I feel that we paleoconservative intellectuals have been unfair to the Jewess. In writing about her we invariably stress her faults, so that the picture of the Jewess that emerges in our writings, taken as a whole, might not be an entirely fair one.
In the paleocon tradition the Jewess can be, like Victoria Nuland, the heiress to an ancient tradition of shtetl witchery, an Ashkenazi sorceress who has seduced whole nations—the Letts, the Estonians, the Lithuanians, the Georgians, the Ukrainians, the Finns—against their own better natures into disobedience against their rightful Russian master, as assigned by a just God. Or else she can be, like Anne Applebaum, a silver-tongued spinner of lies, a peerless anti-Russian propagandist who’s made a lucrative career out of retelling poisonous tall tales vomited out into the infosphere by that original neo-con hater of Muscovy, Robert Conquest.
Yet little in the world is either black or white, and I suspect that in the gray middle there exists another Jewess, one who takes seriously the rabbinical injunction to “heal the world.” I wonder if we paleoconservative thinkers will have the intellectual courage to follow the darkling path into the exotic thicket of Judaism and, in good faith, seek this daughter of the Biblical Sarah?
R.R. “Rusty” Reno, writing in First Things, cautions against the doom-mongering tendency prevalent in American society right now, especially among some of us on the paleoconservative right. Reno could be taking to Rod Dreher and me, the two leading cultural pessimists in the media today. (Though Dreher, a keen self-promoter who learned by osmosis the sleazy art of “personal brand monetization” during his long, and suspiciously happy, years living in New York City, is obviously much more prominent than me.)
Pouring cold water on Dreher’s and my alarmism, Reno writes, “Our society works pretty well. In many cities, crime is down dramatically, reaching historically low levels. The economy grows, both here at home and globally. American war-making has settled into a pattern of limited engagement that leaves most of us undisturbed.”
And so on. And yet, everything these days strengthens my conviction that we are living through a spiritual holocaust that will end sooner rather than later in systemic social breakdown. School shootings? The opioid crisis that by now dwarfs AIDS (which, at any rate, restricted itself to sexual degenerates) as the worst health crisis of my lifetime? As the wonderful Blacks might say in their earthy dialect, “You ain’t seen nothing yet.”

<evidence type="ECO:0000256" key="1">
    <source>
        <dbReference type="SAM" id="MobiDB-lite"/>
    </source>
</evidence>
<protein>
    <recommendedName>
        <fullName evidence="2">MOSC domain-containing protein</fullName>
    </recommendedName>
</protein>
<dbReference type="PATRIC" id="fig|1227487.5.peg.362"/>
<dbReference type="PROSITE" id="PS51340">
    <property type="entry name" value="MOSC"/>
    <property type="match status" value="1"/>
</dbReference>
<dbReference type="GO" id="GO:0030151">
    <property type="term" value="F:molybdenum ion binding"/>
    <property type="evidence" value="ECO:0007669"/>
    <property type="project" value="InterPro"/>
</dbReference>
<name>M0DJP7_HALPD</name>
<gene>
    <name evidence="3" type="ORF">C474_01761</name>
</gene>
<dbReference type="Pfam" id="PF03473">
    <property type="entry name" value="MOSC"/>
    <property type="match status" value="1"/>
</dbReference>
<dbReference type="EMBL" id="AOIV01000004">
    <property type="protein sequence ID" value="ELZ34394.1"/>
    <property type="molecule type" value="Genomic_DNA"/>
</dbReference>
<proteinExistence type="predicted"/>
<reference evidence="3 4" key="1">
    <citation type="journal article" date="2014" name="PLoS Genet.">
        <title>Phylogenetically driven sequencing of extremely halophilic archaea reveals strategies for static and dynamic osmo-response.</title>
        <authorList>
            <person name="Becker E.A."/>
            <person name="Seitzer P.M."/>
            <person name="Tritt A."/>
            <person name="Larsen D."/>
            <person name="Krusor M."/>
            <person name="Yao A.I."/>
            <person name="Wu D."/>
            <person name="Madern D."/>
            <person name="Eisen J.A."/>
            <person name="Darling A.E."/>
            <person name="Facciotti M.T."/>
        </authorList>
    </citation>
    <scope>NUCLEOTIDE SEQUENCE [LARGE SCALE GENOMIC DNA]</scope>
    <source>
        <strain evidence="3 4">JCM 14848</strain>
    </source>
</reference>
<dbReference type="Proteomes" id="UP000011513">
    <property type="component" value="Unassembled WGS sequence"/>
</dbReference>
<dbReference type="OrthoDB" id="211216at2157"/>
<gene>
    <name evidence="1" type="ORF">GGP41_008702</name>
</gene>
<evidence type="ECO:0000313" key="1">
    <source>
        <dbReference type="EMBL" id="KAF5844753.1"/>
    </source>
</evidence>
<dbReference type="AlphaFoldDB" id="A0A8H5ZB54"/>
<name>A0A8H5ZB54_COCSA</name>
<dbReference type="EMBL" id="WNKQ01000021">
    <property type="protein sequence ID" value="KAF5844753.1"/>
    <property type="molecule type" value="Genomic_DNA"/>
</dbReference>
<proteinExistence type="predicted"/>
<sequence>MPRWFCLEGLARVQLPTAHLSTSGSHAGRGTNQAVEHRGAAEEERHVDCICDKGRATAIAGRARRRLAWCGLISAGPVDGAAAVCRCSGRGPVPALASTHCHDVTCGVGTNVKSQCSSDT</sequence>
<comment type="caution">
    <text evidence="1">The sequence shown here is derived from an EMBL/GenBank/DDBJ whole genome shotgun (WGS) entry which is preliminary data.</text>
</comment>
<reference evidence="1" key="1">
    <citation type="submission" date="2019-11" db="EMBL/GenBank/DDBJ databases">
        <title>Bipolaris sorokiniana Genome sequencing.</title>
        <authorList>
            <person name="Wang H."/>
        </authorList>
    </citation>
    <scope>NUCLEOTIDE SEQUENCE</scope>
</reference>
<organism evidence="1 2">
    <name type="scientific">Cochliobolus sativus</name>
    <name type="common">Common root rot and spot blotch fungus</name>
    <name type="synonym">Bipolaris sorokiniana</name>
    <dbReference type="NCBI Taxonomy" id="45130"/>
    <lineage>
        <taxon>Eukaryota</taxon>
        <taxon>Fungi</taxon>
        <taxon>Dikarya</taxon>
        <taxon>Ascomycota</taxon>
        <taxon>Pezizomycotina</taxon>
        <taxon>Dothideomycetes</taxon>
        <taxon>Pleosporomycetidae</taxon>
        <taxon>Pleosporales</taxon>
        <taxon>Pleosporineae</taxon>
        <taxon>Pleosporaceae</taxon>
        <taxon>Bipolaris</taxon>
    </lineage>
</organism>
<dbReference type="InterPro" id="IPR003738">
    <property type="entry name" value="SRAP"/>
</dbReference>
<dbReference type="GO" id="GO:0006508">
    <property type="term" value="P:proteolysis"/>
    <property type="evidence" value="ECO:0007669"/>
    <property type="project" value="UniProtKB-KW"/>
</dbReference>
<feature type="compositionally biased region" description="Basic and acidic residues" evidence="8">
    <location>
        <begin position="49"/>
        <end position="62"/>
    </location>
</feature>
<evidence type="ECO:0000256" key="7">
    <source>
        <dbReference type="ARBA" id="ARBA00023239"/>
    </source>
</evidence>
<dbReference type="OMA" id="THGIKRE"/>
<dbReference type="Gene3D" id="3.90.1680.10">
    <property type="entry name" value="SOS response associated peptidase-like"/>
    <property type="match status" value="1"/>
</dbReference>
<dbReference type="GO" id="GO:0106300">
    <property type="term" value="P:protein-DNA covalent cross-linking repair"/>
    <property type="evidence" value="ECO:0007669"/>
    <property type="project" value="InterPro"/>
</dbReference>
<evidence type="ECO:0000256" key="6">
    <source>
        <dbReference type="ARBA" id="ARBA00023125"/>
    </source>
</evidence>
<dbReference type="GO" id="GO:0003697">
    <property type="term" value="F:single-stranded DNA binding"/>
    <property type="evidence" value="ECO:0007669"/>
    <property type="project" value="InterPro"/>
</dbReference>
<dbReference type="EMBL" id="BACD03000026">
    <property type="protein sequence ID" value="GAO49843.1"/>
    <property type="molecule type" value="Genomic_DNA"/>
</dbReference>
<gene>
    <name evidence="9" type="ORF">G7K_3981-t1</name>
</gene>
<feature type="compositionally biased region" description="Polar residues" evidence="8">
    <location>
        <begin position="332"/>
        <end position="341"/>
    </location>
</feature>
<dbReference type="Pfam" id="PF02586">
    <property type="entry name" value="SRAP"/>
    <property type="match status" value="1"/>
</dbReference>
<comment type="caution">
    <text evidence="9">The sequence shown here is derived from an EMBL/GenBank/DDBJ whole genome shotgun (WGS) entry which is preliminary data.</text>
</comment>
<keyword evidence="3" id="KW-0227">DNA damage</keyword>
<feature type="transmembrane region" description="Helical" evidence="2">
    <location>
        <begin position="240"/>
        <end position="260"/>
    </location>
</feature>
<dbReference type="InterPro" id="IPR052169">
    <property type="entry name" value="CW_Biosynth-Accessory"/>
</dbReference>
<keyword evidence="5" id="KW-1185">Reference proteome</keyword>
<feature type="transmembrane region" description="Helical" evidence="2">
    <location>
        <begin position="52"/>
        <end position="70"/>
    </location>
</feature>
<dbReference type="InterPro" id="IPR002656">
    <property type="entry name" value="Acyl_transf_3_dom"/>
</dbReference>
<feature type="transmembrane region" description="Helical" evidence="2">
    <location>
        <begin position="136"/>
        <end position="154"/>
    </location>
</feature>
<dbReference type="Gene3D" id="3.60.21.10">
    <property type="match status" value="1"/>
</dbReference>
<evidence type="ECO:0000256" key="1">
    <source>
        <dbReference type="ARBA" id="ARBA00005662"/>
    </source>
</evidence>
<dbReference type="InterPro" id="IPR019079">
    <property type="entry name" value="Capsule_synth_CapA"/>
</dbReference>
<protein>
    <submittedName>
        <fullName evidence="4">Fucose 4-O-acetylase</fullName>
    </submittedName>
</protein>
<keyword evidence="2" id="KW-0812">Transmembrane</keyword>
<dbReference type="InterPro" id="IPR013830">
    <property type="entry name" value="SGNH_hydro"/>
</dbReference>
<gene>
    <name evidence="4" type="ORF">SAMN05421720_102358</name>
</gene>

Like Dreher, I feel on my neck the sour wind of the new Age of Death that approaches. This period will make Europe’s so-called Dark Ages and Russia’s Time of Troubles look Arcadian by comparison. Reno, for his part, might ask himself why he feels so compelled to ignore the portents of chaos that will soon engulf us all. He might also spare a thought for how he will feed himself, find clean water, protect his offspring from violent death, lance the buboes that the plague brings, and so on, during the disaster that awaits us on the near horizon.
Yet while there is light we must live, and for the moment I’m looking forward to birch juice season!
Yes, while elsewhere across the northern precincts of our doomed continent rustics prepare to amble out into the forests to tap the humdrum maple, we Russian Orthodox converts ready our drills, spigots, buckets, and hammers to draw the newly-running sap, the life-giving essence, of the birch, that much more delicate and graceful tree—and not incidentally, a folk symbol of Mother Russia.
I’ll undertake my birch-tapping adventures here in Indiana with my Russian priest, Father Nicodemus, an old expert in this Slavic tradition. I expect our conversation to encompass the perfidy of Navalny, the bracing sexual abuse to which the whores of Pussy Riot were subjected during their stints in Russian prison, and the irksome fact that the Latvian and Belarusian sluts who specialize in analingus in pornographic movies on the Internet are invariably mis-identified in captions as “Russian.”
I wish a happy birch juice season to all Great Russians (if not to the lesser Slavs) and to my fellow Russian Orthodox converts!